Apart from these overarching themes, Mortality, Mourning and Mortuary Practices in Indigenous Australia offers a wealth of specific detail about how communities and individuals deal with death in a wide variety of cultural contexts. Yasmine Musharbash’s lead-off article, “‘Sorry Business is Yapa Way'” for instance, is a classic ethnographic description of mortuary ritual practice among the Warlpiri. At a different end of the spectrum “A Life in Words: History and Society in Sabai Islands Tombstones” by Richard Davis details the changing ways in which grave markers in the Torres Strait region have evolved over time since “the coming of the light” with Christian missionaries. The details recorded in texts engraved on these tombstones speak not only of the individual’s life and works but of the changing modes of sociality and value in the society at large.
Other essays look at the process of dying at a very individual level. Among the best of these is Katie Glaskin’s “A Personal Reflection on a Saltwater Man and the Cumulative Effects of Loss” is a moving testament to one man’s sorrow in the face of the loss of relatives–sometimes to outright death, but sometimes in more wrenching circumstances of unexplained disappearance, a loss that in its very indeterminacy is harder to bear and creates prolonged mourning, unresolvable through the sparse comfort of funeral rites. The chief subject of her essay, a Bardi man she refers to as “B,” endured repeated losses of these sorts, which most likely influenced his own decline and may have hastened his death. Somewhat ironically, at the last, in a Perth hospital far from his saltwater home, the ministrations of the medical staff restored his spirits and helped his death to occur with a degree of acceptance he had been unable to achieve in his experience of the deaths of close relatives in years prior.
Craig Elliott’s “Social Death and Disenfranchised Grief: An Alyawarr Case Study” looks at death through a dual lens. Chronicling the life and death of one of the plaintiffs in the Gunner-Cubillo case that argued the federal government’s liability in the matter of the Stolen Generations, Elliott examines how child removal constituted a peculiar sort of death-in-life for Kwenentyay Gunner and complicated his return to the Alyawarr community as a adult, the double grieving his relatives endured, at his “social death” by removal from the community, and his final passing. This study is followed by Gaynor Macdonald’s “‘Promise Me You’ll Come to My Funeral’: Putting a Value on Wiradjuri Life Through Death” in which the author’s advance commitment to being present at her friend Sarah’s funeral not only assuages Sarah’s feeling of isolation and loneliness, but is a symbolic marker of value attached to her life by a white person in the face of an overwhelming sense of devaluation by the larger culture.
Each of this volume’s essays is affecting in its own way, offering keen observations on how individuals and communities respond to death, sometimes, in the case of the former, how a person confronts and prepares for his own end. From these detailed analyses, a further theme emerges, one that is movingly expressed in the final words offered by Frances and Howard Morphy in their afterword, “Demography and Destiny.” Although they speak of their own experience among the Yolngu, their lessons are generally applicable to all the cases described in this book.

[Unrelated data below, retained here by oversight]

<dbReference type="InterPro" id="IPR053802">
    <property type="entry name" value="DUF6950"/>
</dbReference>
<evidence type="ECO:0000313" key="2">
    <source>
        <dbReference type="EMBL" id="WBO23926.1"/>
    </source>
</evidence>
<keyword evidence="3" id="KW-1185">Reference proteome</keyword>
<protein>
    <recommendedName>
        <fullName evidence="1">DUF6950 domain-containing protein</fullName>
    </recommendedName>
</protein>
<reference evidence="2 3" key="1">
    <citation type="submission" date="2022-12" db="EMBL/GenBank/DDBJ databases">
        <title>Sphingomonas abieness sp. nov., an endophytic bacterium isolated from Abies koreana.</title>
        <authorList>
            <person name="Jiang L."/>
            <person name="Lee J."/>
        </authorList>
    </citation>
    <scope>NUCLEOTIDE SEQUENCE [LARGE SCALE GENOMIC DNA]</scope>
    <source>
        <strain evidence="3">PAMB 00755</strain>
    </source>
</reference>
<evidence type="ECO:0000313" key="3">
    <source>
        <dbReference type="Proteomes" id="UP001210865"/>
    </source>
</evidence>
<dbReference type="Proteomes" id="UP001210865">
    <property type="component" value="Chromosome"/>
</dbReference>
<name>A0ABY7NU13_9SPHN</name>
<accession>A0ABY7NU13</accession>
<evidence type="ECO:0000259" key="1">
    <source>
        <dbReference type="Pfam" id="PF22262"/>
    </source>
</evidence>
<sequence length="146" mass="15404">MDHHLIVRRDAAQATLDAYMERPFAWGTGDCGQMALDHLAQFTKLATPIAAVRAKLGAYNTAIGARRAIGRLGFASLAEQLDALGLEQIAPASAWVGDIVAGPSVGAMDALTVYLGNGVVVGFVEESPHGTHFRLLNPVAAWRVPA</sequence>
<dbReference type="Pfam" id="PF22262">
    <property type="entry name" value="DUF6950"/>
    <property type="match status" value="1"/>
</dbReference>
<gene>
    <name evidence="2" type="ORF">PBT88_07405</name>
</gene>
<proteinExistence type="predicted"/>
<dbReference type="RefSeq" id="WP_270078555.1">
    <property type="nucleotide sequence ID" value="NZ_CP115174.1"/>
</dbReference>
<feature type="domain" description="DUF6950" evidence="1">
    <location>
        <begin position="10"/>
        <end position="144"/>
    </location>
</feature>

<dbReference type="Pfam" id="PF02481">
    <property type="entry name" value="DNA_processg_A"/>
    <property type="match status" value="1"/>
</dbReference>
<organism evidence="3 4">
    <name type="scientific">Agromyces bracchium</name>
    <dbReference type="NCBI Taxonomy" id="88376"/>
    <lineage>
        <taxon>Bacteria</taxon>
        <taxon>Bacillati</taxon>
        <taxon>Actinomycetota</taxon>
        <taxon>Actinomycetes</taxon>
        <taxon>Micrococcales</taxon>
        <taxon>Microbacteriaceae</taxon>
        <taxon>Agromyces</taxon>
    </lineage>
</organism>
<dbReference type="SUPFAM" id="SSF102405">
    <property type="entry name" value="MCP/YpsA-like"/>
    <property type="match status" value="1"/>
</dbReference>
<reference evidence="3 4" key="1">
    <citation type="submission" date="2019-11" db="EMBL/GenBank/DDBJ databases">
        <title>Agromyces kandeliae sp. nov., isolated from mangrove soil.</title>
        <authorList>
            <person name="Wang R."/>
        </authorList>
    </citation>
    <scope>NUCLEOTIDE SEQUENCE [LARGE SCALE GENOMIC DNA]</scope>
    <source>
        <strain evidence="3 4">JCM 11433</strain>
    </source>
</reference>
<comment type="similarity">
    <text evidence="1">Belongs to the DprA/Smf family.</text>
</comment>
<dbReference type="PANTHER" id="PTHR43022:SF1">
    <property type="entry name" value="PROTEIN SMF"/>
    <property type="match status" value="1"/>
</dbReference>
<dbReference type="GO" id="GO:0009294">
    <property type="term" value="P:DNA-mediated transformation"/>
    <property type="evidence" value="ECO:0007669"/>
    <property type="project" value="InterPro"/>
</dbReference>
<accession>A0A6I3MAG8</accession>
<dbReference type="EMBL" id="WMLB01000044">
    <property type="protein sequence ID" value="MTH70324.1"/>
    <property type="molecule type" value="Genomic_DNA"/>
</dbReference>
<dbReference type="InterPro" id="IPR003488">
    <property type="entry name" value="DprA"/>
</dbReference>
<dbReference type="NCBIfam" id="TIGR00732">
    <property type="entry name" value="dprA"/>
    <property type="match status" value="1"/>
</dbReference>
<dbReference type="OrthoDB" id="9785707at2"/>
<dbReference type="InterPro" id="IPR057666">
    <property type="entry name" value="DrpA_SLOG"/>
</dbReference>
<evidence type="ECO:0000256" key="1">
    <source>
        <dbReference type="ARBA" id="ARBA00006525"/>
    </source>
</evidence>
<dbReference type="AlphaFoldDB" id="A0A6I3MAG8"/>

In Yolngu society there is a deep personal involvement in the process of the death of others and a strong sense of community in the rituals that follow. There is no uncertainty as to how to respond to a death, or about how to approach the people who are closest kin to the dead person, though there may be anger at those thought to have contributed to the death and disagreement over the form that the burial will take. Yet those disagreements are themselves a means of bringing tension into the open so that resolution can be achieved before the burial takes place. It is the responsibility of kin to support the close family and to bring the society back to normal, to repair any breaches in the social fabric caused by the death and to return the living to everyday life, satisfied that sufficient has been done to uphold the memory of the deceased and to attend to the fate of the soul (pp. 212-213).
The Morphys’ contribution reminds us of the immediacy and closeness of death in Indigenous society, occurring as it often does in the very midst of family, unmediated by the more impersonal structures that Western society has developed, be they hospitals or undertakers, that remove much of the exigencies of the process from the closest of kin. In doing so, the essays of Mortality, Mourning and Mortuary Practices in Indigenous Australia illuminate not only the work of death among the societies of Aboriginal lands, but in our own as well.